ICR – Korean study of solar hybrid CO2 heat pump systems

By R744.com team, Sep 07, 2011, 15:50 2 minute reading

On Wednesday 24 August at the seminal International Congress of Refrigeration (ICR) research on a CO2 solar hybrid heat pump for residential applications was presented in a technical session on “Solar and waste heat cooling”. The research paper showed the importance of heat pump operating temperature and outdoor operating temperature on solar collector efficiency, solar collector heat, and heating COP.

South Korea is the 10th largest energy consumer in the world, largely dependent on imported energy sources to meet its needs. With almost no domestic reserves of raw materials and cut off from overland supply routes because of North Korea, investment in alternative energy sources could dramatically improve South Korea’s energy security. To this end researchers at Chosun University undertook a study of a residential heat pump, analysing its performance.
Study on a solar hybrid heat pump system using carbon dioxide, Won-Seok K., Jaekyeong O., Chasik P., Honghyun C., Chosun University, Korea
Given that the reliability of CO2 heat pump systems depends on operating conditions researchers at Chosun University analysed heat pump performance data against a series of varying conditions. The objective is to eventually develop an optimal control method. Kim Won-Seok, from Chosun University in gave a 5-minute poster presentation of the simulation study.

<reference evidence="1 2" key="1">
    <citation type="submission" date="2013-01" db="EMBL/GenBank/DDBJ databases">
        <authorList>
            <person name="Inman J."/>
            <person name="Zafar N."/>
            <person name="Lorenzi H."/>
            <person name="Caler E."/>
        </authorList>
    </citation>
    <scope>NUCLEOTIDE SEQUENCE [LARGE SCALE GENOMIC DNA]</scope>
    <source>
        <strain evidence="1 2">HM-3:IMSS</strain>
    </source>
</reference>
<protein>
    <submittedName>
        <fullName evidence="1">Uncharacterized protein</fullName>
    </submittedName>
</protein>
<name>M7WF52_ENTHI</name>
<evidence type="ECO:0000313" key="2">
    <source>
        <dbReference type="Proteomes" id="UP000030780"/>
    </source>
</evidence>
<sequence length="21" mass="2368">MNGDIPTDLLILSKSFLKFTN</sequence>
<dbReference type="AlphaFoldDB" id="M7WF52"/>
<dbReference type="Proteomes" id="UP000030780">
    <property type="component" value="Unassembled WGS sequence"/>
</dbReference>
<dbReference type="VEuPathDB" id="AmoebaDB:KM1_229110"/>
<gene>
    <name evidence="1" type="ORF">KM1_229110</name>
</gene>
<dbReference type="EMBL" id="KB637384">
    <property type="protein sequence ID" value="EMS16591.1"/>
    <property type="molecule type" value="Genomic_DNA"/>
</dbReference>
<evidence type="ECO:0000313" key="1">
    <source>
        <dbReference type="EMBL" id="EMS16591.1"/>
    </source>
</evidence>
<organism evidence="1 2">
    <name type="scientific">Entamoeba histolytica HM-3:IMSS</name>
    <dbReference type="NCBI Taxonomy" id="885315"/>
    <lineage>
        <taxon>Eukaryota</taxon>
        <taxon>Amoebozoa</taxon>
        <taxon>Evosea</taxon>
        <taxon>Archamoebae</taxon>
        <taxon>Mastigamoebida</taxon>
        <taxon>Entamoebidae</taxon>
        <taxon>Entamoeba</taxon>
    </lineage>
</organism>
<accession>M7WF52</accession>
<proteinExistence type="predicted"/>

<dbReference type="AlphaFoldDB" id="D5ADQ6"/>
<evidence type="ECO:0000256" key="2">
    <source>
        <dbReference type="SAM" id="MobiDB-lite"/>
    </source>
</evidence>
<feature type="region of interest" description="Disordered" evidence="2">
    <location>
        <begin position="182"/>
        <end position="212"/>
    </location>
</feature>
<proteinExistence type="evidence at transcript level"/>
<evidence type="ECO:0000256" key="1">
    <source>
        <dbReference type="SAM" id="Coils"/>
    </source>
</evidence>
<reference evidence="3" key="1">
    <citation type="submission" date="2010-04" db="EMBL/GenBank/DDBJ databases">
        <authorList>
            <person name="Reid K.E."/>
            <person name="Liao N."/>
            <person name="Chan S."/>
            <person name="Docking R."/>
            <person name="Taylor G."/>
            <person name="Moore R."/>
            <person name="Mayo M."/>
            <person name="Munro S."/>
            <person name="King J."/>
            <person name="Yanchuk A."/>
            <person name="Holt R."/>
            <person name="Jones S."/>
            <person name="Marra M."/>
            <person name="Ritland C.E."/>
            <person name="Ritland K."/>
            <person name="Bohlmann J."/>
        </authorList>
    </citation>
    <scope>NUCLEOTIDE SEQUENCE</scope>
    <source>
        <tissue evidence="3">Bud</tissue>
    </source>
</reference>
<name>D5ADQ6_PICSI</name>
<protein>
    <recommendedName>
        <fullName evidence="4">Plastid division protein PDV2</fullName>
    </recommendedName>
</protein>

The system modelled included the following components:
  • Solar collector: 8 concentric evacuated tubes 
  • Heat storage tank
  • Heat pump: CO2 system with a double-pipe heat exchanger, fin-tube heat exchanger, electric expansion valve (EEV) and a reciprocating compressor of semi-hermetic type
The simulation model included the following assumptions:
  • Indoor space of 66.25 m2
  • Daily hot water usage 280l for a four-member family (ASHRAE standard 116)
  • Maximum solar fraction of 24.5%
Experimental results
System performance of the CO2 heat pump was found to vary significantly according to the operating conditions. One of the most important factors affecting performance was the EEV opening and its effect on mass flow rate and compressor discharge pressure. 
In turn the optimal EEV opening was linked to the heat pump operating temperature and outdoor temperature. Overall, system performance and the optimal EEV opening benefited from an increase in outdoor temperature and a decrease in heat pump operating temperature. For example, as the heat pump operating temperature increased from 40°C to 48°C, the optimal EEV opening decreased from 32% to 24%. What is more, the collector efficiency and collector heat were reduced by 7.6% and 2.7 kWh respectively, with an increase in heat pump operating temperature from 40°C to 48°C.
On average, results showed a reduction in system performance of 5.7% with every 2°C increase in heat pump operating temperature. On the other hand system performance improved by approximately 5.2% as the outdoor temperature increases by 2°C. As the outdoor temperature rose by 2°C, the heat pump heating coefficient of performance (COP) increased by about 6.5%, whilst the heating load decreased by about 7.6%.


By R744.com team (@r744)

Sep 07, 2011, 15:50

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